Grace Stratton, co founder All is for All. Image by James Yang.
It’s been a pretty exciting first year for New Zealand social change agency All is for All (AIFA) who launched last March and today they launch a content platform Amplify. The aim of it is to continue to amplify the voice of people with disabilities with the global content production arm has been created in collaboration with Auckland University of Technology.
AUT law student and wheelchair user Grace Stratton and Angela Bevan of communications firm SweeneyVesty co-founded All is for All to focus on disability and accessibility issues and it is an ‘action-driven’ organization that works in two ways. “We help businesses adapt their offering, whatever it may be, to be more accessible to a sizeable audience who are almost always missing from their agendas. And we also look at ways to push the conversation forward in social and traditional media, which means looking at things like advertising, marketing and representation,” say it’s co-founders.
AIFA has recently been engaged in accessibility-focused projects with the New Zealand pavilion at Expo 2020 in Dubai, the University of Southern California, PledgeMe, Getty Images, Australia’s Legacy Summit and others. The organisation has also been working with New Zealand businesses to understand and improve their own accessibility, such as The Warehouse, Noel Leeming, Suncorp, and RUBY with great success.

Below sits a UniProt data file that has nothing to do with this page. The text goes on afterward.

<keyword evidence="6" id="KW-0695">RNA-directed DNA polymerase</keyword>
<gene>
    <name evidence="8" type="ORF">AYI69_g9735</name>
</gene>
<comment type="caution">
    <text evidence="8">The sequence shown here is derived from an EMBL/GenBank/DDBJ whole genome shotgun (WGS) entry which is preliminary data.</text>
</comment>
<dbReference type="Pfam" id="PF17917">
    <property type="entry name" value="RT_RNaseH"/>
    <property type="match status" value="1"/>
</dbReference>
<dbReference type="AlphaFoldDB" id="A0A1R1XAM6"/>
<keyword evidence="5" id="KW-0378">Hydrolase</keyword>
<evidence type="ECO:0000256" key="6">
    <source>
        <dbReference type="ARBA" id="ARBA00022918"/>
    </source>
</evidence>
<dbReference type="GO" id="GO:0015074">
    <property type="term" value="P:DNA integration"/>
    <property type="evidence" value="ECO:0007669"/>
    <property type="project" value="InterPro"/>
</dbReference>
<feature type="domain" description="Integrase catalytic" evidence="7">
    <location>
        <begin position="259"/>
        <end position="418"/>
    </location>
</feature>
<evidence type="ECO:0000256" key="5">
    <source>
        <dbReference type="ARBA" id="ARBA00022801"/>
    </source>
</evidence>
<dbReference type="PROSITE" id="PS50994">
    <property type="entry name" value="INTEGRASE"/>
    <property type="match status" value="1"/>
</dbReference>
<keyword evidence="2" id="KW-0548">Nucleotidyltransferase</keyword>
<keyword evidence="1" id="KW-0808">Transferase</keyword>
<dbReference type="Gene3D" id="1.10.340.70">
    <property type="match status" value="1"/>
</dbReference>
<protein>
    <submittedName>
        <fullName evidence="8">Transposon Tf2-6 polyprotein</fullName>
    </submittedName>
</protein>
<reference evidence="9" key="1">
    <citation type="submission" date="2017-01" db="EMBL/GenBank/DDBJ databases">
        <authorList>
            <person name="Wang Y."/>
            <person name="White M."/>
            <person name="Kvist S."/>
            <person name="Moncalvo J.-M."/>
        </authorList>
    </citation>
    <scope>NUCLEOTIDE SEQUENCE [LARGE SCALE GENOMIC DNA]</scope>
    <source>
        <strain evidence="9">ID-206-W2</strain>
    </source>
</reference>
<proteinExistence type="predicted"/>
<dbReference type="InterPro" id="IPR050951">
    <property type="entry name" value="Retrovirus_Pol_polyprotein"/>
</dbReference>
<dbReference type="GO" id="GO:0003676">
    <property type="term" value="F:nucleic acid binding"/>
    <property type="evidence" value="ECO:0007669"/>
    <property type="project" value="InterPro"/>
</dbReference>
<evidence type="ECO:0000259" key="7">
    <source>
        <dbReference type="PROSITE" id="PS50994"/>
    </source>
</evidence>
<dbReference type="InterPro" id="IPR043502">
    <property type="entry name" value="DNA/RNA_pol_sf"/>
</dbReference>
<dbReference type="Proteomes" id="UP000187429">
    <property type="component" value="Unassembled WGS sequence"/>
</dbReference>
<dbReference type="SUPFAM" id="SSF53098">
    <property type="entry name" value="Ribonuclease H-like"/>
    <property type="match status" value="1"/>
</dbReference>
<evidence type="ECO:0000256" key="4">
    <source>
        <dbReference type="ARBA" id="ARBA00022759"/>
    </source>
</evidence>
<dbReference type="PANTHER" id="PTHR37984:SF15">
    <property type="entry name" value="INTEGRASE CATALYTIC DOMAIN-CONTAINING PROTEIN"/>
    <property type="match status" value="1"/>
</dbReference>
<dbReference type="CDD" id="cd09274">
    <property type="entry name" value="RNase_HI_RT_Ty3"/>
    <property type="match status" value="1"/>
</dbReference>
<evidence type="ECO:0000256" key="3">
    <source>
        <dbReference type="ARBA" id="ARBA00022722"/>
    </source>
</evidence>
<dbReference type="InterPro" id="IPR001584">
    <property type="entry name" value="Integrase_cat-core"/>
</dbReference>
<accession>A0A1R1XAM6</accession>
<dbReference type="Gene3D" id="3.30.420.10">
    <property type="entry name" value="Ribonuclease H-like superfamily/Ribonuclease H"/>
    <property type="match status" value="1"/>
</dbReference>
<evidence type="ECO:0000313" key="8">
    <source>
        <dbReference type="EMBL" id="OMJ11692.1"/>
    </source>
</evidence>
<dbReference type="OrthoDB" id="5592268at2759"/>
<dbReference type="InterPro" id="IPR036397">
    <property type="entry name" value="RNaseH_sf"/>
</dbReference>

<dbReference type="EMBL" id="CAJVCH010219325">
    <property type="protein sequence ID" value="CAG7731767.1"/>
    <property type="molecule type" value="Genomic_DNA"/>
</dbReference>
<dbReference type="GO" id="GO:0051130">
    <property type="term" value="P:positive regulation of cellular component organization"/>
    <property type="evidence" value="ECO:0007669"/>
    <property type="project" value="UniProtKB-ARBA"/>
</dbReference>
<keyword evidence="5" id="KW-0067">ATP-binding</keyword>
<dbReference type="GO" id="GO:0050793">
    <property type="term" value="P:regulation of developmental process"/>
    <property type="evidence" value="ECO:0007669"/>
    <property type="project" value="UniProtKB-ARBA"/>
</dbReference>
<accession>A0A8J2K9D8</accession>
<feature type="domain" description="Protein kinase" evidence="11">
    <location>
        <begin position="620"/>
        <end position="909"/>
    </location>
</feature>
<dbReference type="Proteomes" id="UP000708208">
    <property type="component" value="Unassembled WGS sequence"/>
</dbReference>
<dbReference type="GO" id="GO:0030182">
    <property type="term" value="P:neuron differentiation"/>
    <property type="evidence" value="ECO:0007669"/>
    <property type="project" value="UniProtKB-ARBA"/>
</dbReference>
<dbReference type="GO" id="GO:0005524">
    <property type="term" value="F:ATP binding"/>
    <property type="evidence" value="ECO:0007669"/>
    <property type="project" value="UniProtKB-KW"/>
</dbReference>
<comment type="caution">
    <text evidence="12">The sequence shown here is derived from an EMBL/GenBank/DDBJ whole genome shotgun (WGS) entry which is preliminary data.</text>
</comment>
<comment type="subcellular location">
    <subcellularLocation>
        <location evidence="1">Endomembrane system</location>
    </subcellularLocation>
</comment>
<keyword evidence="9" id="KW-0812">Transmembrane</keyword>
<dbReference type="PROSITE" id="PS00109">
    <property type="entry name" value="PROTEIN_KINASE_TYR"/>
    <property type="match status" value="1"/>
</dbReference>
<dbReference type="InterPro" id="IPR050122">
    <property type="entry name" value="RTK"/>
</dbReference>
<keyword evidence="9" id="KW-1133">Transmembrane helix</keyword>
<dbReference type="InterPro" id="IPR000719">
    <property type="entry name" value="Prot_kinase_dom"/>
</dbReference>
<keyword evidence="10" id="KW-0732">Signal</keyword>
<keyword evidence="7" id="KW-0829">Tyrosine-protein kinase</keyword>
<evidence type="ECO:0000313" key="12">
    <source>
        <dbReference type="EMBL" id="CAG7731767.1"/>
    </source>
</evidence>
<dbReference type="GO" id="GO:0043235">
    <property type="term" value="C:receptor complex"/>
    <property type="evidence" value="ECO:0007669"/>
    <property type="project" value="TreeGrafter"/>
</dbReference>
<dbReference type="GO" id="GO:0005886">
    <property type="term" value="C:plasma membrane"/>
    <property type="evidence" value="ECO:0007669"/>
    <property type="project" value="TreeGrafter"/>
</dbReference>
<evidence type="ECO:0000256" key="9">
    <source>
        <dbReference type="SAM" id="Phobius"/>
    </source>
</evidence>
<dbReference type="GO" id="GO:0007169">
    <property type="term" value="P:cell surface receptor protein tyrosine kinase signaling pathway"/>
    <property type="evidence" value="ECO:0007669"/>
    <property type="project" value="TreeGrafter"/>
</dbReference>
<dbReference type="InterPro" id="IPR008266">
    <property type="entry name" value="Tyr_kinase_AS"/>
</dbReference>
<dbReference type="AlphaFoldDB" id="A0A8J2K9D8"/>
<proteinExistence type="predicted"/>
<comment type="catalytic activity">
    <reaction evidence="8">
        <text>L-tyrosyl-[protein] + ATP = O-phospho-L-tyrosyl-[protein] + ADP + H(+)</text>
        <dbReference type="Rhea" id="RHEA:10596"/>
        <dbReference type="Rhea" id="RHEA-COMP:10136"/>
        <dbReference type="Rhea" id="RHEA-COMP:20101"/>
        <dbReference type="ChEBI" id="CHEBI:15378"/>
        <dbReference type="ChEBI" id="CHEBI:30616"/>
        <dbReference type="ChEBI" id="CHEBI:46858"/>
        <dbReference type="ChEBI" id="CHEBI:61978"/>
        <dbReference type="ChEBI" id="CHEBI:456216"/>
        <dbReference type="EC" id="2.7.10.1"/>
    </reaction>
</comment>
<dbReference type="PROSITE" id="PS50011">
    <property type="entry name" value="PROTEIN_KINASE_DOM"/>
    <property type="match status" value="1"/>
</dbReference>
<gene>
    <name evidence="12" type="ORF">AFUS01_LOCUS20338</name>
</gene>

“For too long, disabled people have been dismissed, not brought to the table, under the falsity that they are unable to offer anything. It is easier for people in power to believe this than to invest in changing the status quo,” says Grace Stratton. “But during a time in history like no other, as we respond to and repair the impacts of Covid-19, we need accessibility experts, we need diverse thinking to help utilise opportunities for innovation and development.”
The opportunity to move into content creation came through conversations Grace Stratton had with AUT about how best to “give an authentic space to the voice of young, cutting edge disabled people”. The content arm that they have created will be developed by disabled creators including the likes of activist and educator Aych McArdle. Stratton’s goal is to invest in the development of disabled people across the globe, including young activists like Kiringāua Cassidy, who will contribute pieces in Te reo Māori and model/influencer/advocate Rebecca Dubber, whose career has grown exponentially with All is for All’s support.
Amplify will live as an addition to AIFA’s current offering which includes an online store and talent agency, and will support emerging talent and disabled people to develop and produce long form written work, blogs, and other multi-media assets. Grace intends for Amplify to tackle complex topics of contemporary relevance to disabled people – who are often overlooked when it comes to shaping worldly decisions.
While some are choosing to pull back on their businesses activities at this time, Grace was determined to go ahead with the planned launch of Amplify. “Covid-19 has had, and will have, a devastating effect on the disability community. Disabled people are being made more vulnerable, their fear is palpable. Now is not the time to neglect the opportunity to help give their voices some room, in fact it is even more important to elevate them. So we have chosen to go ahead.”
Activist and educator Aych McArdle. Image supplied.